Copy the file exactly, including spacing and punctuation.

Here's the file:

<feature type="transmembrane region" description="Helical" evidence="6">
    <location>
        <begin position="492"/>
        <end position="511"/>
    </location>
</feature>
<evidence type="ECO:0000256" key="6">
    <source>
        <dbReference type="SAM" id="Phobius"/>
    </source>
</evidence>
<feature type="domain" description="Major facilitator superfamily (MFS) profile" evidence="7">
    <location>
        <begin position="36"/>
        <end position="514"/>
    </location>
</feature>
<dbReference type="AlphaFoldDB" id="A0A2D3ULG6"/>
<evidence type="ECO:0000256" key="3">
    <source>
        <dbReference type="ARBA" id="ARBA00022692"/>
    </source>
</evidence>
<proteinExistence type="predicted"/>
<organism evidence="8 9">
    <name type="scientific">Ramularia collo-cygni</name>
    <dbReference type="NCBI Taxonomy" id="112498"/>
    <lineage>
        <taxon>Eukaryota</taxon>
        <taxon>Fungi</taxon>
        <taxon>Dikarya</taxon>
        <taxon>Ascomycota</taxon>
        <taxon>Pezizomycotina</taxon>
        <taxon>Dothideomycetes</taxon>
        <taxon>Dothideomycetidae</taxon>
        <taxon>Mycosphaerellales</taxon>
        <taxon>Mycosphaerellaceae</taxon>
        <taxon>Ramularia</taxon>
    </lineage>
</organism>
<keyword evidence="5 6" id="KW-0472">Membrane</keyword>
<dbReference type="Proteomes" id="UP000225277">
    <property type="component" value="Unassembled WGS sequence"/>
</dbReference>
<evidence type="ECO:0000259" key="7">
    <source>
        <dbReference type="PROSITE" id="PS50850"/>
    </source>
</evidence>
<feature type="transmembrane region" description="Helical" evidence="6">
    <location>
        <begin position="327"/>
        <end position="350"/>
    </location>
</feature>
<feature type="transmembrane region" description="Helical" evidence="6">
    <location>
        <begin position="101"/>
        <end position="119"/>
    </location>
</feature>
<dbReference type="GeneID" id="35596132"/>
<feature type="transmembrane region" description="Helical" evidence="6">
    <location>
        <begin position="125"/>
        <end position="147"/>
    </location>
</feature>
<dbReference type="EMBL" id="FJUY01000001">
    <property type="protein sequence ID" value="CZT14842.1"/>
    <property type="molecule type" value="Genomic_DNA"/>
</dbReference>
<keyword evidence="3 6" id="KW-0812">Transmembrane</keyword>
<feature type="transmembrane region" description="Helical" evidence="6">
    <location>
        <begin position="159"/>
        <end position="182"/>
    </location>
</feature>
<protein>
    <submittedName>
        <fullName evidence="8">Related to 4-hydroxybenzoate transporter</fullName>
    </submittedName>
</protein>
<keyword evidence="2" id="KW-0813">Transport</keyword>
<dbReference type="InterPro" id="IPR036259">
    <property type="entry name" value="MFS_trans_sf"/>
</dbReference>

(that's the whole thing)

<feature type="transmembrane region" description="Helical" evidence="6">
    <location>
        <begin position="492"/>
        <end position="511"/>
    </location>
</feature>
<evidence type="ECO:0000256" key="6">
    <source>
        <dbReference type="SAM" id="Phobius"/>
    </source>
</evidence>
<feature type="domain" description="Major facilitator superfamily (MFS) profile" evidence="7">
    <location>
        <begin position="36"/>
        <end position="514"/>
    </location>
</feature>
<dbReference type="AlphaFoldDB" id="A0A2D3ULG6"/>
<evidence type="ECO:0000256" key="3">
    <source>
        <dbReference type="ARBA" id="ARBA00022692"/>
    </source>
</evidence>
<proteinExistence type="predicted"/>
<organism evidence="8 9">
    <name type="scientific">Ramularia collo-cygni</name>
    <dbReference type="NCBI Taxonomy" id="112498"/>
    <lineage>
        <taxon>Eukaryota</taxon>
        <taxon>Fungi</taxon>
        <taxon>Dikarya</taxon>
        <taxon>Ascomycota</taxon>
        <taxon>Pezizomycotina</taxon>
        <taxon>Dothideomycetes</taxon>
        <taxon>Dothideomycetidae</taxon>
        <taxon>Mycosphaerellales</taxon>
        <taxon>Mycosphaerellaceae</taxon>
        <taxon>Ramularia</taxon>
    </lineage>
</organism>
<keyword evidence="5 6" id="KW-0472">Membrane</keyword>
<dbReference type="Proteomes" id="UP000225277">
    <property type="component" value="Unassembled WGS sequence"/>
</dbReference>
<evidence type="ECO:0000259" key="7">
    <source>
        <dbReference type="PROSITE" id="PS50850"/>
    </source>
</evidence>
<feature type="transmembrane region" description="Helical" evidence="6">
    <location>
        <begin position="327"/>
        <end position="350"/>
    </location>
</feature>
<feature type="transmembrane region" description="Helical" evidence="6">
    <location>
        <begin position="101"/>
        <end position="119"/>
    </location>
</feature>
<dbReference type="GeneID" id="35596132"/>
<feature type="transmembrane region" description="Helical" evidence="6">
    <location>
        <begin position="125"/>
        <end position="147"/>
    </location>
</feature>
<dbReference type="EMBL" id="FJUY01000001">
    <property type="protein sequence ID" value="CZT14842.1"/>
    <property type="molecule type" value="Genomic_DNA"/>
</dbReference>
<keyword evidence="3 6" id="KW-0812">Transmembrane</keyword>
<feature type="transmembrane region" description="Helical" evidence="6">
    <location>
        <begin position="159"/>
        <end position="182"/>
    </location>
</feature>
<protein>
    <submittedName>
        <fullName evidence="8">Related to 4-hydroxybenzoate transporter</fullName>
    </submittedName>
</protein>
<keyword evidence="2" id="KW-0813">Transport</keyword>
<dbReference type="InterPro" id="IPR036259">
    <property type="entry name" value="MFS_trans_sf"/>
</dbReference>